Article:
CORPORATIONS :

Legal entities created by states, which approve charters submitted by founders.


EQUAL EMPLOYMENT OPPORTUNITY :

Refers to efforts to eliminate employment discrimination on the basis of race, ethnic background, sex, age, or physical handicap; ensures that all persons have an equal chance to compete for employment and promotions based on job qualifications.


EQUALITY :

The idea that all persons have an equal claim to life, liberty and the pursuit of happiness.

EVALUATION :

The use of research techniques to measure the past performance of a specific program--in particular, the program's impact on the conditions it seeks to modify--for the purposes of changing the operation of the program so as to improve its effectiveness at achieving its objectives.


EXCISE TAX :

Tax applied to the sale of specific commodities.


EXPENSING :

Allows for the depreciation of the entire cost of an asset during the first year of purchase.


EXTERNAL COSTS :

Those costs imposed by majorities on minorities.


FEDERALISM :

A constitutional division of governmental power between a central or national government and regional governmental units (such as states), with each having some independent authority over its citizens.

FIDUCIARY FUNDS :

Funds used when government must hold assets for individuals or when government holds resources to be transmitted to another organization.


FISCAL CENTRALIZATION :

The degree to which government responsibilities are borne by the central government.


FISCAL POLICY :

Public policy concerned with the impact of government taxation and spending on the economy.


COMPARABLE WORTH: :

Notion that men and women in jobs that are not identical but require similar levels of skill and training should be paid equally.


COMPLIANCE COSTS OF TAXATION: :

Costs taxpayers incur in order to comply with tax laws.

CONSTITUENCY :

Any group or organization interested in the work and actions of a given official, agency, or organization, and a potential source of support for it; also, the interest (sometimes geographic area) served by an elected or appointed public official.


CONSTITUENT POLICY: :

Policy designed to benefit the public generally or to serve the government.


COOPERATIVE FEDERALISM: :

Greater sharing of responsibilities between federal and state governments.


FORMAL THEORIES OF ORGANIZATION :

Theories stressing formal, structural arrangements within organizations, and "correct" or "scientific" methods to be followed in order to achieve the highest degree of organizational efficiency; examples include Weber's theory of bureaucracy and Taylor's scientific management approach.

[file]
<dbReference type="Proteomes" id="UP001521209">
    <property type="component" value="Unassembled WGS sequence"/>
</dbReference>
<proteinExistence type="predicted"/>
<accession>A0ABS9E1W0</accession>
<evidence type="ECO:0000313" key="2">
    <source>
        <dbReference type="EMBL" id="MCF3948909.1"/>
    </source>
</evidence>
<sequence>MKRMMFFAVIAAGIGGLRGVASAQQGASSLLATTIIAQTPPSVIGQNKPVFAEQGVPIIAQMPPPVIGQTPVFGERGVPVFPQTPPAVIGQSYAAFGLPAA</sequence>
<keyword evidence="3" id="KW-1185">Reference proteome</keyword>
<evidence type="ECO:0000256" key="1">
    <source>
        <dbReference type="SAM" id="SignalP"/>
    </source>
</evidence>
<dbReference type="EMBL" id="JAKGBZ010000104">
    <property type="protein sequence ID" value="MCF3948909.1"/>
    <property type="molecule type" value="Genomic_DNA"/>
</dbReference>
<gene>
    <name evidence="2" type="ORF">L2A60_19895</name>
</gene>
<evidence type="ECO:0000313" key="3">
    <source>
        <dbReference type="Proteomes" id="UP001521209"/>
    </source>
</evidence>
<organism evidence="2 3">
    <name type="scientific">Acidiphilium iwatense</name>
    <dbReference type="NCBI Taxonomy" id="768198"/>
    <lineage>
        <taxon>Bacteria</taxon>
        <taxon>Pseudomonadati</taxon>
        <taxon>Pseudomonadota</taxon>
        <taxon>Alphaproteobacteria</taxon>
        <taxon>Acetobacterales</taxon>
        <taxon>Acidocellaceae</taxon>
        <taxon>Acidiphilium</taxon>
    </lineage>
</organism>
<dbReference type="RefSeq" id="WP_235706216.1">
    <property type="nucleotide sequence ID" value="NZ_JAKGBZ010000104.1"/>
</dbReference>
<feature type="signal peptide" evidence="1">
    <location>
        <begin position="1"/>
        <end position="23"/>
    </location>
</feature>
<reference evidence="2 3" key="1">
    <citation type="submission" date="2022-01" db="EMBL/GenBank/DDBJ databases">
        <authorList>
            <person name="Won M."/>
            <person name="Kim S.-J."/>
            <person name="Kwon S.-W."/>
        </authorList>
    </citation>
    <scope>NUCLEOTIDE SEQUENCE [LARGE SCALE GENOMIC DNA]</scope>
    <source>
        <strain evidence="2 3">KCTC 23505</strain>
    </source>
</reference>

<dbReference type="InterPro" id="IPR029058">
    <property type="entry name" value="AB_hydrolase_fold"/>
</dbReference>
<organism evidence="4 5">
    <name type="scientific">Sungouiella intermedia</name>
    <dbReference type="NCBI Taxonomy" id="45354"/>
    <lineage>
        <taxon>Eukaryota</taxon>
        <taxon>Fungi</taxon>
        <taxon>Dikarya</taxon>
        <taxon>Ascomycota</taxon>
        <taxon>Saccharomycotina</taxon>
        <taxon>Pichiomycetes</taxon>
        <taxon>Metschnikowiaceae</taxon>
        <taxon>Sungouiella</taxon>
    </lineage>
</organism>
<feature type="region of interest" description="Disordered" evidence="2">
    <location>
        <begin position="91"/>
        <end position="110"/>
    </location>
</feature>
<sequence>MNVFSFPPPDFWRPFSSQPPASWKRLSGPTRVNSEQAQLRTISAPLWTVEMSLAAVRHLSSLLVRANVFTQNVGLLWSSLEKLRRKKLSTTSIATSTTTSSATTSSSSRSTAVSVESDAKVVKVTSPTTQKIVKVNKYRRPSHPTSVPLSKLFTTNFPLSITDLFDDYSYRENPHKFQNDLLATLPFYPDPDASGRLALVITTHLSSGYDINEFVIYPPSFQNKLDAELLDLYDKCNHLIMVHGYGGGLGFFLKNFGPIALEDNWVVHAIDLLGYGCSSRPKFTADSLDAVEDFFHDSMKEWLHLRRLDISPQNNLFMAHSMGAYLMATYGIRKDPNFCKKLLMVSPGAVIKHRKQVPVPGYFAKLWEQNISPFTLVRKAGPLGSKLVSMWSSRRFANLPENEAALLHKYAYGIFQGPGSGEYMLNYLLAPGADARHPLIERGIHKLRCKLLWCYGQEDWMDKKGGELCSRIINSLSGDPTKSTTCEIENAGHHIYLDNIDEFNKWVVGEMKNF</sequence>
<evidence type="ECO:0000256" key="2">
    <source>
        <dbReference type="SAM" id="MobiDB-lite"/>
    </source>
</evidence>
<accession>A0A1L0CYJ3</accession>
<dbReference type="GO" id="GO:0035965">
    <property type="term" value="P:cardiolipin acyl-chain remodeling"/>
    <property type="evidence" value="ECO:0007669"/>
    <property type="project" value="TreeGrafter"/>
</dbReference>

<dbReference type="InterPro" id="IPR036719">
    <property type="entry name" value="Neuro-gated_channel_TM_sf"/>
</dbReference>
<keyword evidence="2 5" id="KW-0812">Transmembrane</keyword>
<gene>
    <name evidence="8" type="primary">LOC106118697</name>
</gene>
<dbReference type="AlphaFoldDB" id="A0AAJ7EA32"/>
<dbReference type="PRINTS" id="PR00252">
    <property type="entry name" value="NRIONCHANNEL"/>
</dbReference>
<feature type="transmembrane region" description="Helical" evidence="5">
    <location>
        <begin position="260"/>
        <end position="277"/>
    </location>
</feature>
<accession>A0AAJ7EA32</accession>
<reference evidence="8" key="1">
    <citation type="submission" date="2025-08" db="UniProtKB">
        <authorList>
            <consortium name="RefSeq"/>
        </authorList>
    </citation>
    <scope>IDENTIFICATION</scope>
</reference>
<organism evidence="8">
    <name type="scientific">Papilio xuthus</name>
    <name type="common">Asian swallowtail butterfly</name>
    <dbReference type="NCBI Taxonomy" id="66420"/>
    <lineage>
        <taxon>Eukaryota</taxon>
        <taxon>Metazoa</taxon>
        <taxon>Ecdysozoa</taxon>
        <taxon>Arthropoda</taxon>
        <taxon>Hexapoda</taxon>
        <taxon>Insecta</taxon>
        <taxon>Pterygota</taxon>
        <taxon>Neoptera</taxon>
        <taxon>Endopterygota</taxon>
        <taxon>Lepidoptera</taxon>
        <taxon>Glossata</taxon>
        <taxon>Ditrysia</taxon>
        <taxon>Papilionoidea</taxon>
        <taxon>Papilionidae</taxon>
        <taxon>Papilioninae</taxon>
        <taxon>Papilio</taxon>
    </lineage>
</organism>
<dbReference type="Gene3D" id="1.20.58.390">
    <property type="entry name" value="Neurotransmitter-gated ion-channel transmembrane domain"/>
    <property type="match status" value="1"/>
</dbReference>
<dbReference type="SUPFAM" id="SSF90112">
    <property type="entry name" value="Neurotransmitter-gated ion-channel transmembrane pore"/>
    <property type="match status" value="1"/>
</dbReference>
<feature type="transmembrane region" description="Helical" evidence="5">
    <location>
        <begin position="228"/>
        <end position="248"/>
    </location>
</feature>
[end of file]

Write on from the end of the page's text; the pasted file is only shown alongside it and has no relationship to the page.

FORMULA GRANTS :

Grants that employ a specific division rule to indicate how much money any given jurisdiction will receive.

FREE RIDERS :

Individuals who let others pay for goods they themselves consume.


FULLY FUNDED PENSION FUND :

A pension fund that has the financial resources necessary to meet future retirement benefits.


"GARBAGE CAN" theory of organizational choice :

A theory of organizational decision making applicable to organizations where goals are unclear, technologies are imperfectly understood, histories are difficult to interpret, and participants wander in and out; such "organized anarchies" operate under conditions of pervasive ambiguity, with so much uncertainty in the decision making process that traditional theories about coping with uncertainty do not apply.


GIFT TAXES :

Taxes imposed on the transfer of wealth while a taxpayer is living.


GOAL CONGRUENCE :

Agreement on fundamental goals in the context of an organization, refers to agreement among leaders and followers in the organization on central objectives; in practice, its absence in many instances creates internal tension and difficulties in goal definition.

GOVERNMENT FAILURE :

When a public policy results in an inefficient or inequitable outcome.


GRANTS :

Transfers of money (and/or property) from one government to another.


GROSS FEDERAL DEBT :

The debt held by federal government agencies plus that held by the public.


GROSS INCOME :

Sum of all income sources subject to taxation.


HIERARCHY :